Queers Fail Better – Q / A with Louis Esmé Cruz

Queers Fail Better – Q / A with Louis Esmé Cruz

Think back to when you started writing. What’s an earlier influence you outgrew, abandoned, or turned against?

When I was 4 or 5 years old, I recorded myself talking into a voice recorder, telling stories about whatever images came into my head. Later found by my older sister, these stories provided ample entertainment for my family - both because I was unreserved in my thoughts and also because The the content and characters were considered absurd by my family. A common thing I do is to place myself in binaries within colonial narratives, as either a part of, or in resistance to. The story feels stronger to me when I let myself be both. Storytelling is old; mixedness is old. I’m visually writing to get closer to old.

When a piece of writing doesn’t work out, what do you do with it? Discard? Fold it into another project? Salvage parts?

Most of what I create isn’t seen by anyone. This mostly has to do with whether it’s ready to be seen yet, or I’m ready for it to be shared. When it’s not about this, it’s about being a really insecure person who wants to be liked for what I do rather than who I am. The work is strong when reasons for making it outweigh complicity.

What do you do with your rejection letters?

Consider myself lucky for having been given a response, think about what happened, learn from it and move on. The same is true for acceptance letters.

Do you plan out the piece beforehand or find your way as you go along? A combination of both?

There’s usually some idea of what the work is meant to do. It’s not always up to me how it happens, the stories just find their own way out. Trusting in my own abilities helps with the birthing process, seeing as resistance to creating makes the whole thing unnecessarily painful. My work processes the long-term effects of forced removal, erasure, attempted genocide, land theft. I want to leave people with a feeling that addressing colonialisms is possible and can be freeing. Doing this is both joyous and painful, it’s being honest about what’s happening, right now, while learning how we got here.

When a project is finished, how do you start the next one? Or do your projects overlap?

There’s a long river of information running all around us. I fish out the ones that are needed, can be tackled, in the moment when a story is needed.

Have you ever not sent a piece of writing somewhere because it seemed “too gay/queer” for that publication?

Sometimes editors and other people in charge of literary decision-making don’t even know they have a bias against 2Spirit creative work, even specific narratives within this frame. Sometimes this bias against comes from our own people. They have conceptual and aesthetic preference about what creativity is and isn’t, also about form, content, canon and authorship that rarely addresses range of narrative. Choosing to side-step work and artists who address 2Spirit narratives are complicated choices, wrapped in colonial aesthetics - but they can also be about not wanting to publish a half-cooked piece. Choosing inclusion is complicated as well, with the potential for things to get overly simplified. It’s important to not edit work before it’s ever seen, even if we’ve had painful experiences with sharing our work. There are many Indigenous people and peoples whose stories need hearing and respectful response, beyond the ones we are most familiar. Do people want to be a part of honouring survival and renewal in the midst of ongoing genocides? I look to writers and educators like Marie Battiste, Daniel Heath Justice, and Qwo-Li Driskill for guidance, as well as my beloved friends.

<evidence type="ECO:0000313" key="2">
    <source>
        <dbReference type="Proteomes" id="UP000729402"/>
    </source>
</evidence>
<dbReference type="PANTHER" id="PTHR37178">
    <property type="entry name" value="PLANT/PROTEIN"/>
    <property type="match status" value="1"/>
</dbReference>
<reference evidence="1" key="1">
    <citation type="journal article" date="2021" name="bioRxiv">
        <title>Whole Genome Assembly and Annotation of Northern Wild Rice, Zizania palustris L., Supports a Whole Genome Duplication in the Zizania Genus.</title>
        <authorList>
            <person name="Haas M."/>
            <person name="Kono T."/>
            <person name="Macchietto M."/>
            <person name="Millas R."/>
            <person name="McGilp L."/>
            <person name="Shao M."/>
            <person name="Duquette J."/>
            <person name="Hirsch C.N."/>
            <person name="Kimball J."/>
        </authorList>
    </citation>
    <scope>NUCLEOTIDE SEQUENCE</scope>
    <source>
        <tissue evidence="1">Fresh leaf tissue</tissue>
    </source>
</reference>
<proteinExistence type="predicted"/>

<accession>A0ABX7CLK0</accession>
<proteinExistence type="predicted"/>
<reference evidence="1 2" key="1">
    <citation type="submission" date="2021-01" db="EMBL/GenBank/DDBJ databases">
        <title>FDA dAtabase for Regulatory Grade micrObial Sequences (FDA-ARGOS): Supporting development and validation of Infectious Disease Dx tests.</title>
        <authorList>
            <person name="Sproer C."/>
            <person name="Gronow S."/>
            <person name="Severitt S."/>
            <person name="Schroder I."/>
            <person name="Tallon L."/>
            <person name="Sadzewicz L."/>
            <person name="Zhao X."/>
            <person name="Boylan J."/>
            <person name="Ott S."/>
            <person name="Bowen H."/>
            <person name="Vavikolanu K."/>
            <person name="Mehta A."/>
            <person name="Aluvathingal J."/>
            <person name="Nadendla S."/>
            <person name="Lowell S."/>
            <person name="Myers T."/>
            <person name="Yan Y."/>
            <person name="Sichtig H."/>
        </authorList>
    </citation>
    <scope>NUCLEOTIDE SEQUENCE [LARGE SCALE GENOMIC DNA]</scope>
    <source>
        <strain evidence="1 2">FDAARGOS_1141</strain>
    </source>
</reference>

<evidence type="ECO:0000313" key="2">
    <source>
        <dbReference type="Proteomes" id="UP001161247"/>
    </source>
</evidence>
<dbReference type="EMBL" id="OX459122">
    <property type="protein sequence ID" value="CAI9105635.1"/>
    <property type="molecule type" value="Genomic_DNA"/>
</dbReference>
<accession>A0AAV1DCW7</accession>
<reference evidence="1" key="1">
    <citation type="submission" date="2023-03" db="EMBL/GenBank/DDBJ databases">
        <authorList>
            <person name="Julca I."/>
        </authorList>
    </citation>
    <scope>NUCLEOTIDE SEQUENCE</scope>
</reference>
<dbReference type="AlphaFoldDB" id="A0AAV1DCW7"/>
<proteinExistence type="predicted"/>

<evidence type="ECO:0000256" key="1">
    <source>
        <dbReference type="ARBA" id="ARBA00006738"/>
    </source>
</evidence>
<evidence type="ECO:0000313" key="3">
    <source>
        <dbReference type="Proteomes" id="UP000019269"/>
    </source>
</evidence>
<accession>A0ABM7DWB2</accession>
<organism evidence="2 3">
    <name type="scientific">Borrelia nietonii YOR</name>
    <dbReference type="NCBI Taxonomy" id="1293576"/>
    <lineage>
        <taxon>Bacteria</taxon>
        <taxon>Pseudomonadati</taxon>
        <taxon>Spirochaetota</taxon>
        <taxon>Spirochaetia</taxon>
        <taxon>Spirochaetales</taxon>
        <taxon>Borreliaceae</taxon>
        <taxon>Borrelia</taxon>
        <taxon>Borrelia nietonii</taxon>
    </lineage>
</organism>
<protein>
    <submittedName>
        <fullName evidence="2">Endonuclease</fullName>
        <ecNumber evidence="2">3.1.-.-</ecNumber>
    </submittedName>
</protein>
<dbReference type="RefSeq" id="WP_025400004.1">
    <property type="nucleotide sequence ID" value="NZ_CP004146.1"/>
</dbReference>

What do you do to procrastinate?

Everything that doesn’t need doing! Lately I’ve been baking the shit out of everything.

Has anyone ever said something completely discouraging to you as an artist? Did it take the wind out of your sails or did it drive you forward? Or both?

I had this ceramics teacher in school who was known for giving brutally honest critiques of his students’ work, just saying what he thought. When it was my turn to face scrutiny, he didn’t mince words about what parts he thought were useless and useful. It was hard to have someone spend 5 minutes looking at something that took me months to make and break it down so quickly, to be that vulnerable with a respected ceramist. Recognizing his honesty, it’s also important for writers to not feed people what we think they want. Creation is chaotic and messy and divine and grotesque. Even though I’ve stepped away from clay to focus on visual writing, it’s his concise opinions that remind me to come back to my own beginnings and be grateful that anyone thought something I made was worth pulling apart.

Can a piece of writing fail, or is that a bullshit notion?

Perfectionism, so fear of failure, is about surviving completely unnatural and violent situations. Writing is one of the first lessons young people learn in school, which they then get graded on, judged. Who’s dropping out of schools? Who’s in prisons? People Indigenous to North America and Africa. One of the earliest writing systems in the Americas was created by Mi’kmaq ancestors, which was then recorded and adapted into Catholic prayers as a tool of conversion by missionaries. These ways of writing are still with us. They tell us who we are, how we think about things and how to let go of thinking judgments. Schools as we now know them are very complex places, all these neighbourhoods crashing together inside four walls. If my Granny were still alive, I’d ask her every day what she thinks I should be writing.

Louis Esmé Cruz is based out of Toronto, 3 Fires Territory. His recent collaboration is the Tities Wîcinímintôwak Collective: 2SpiritSkillshare.tumblr.com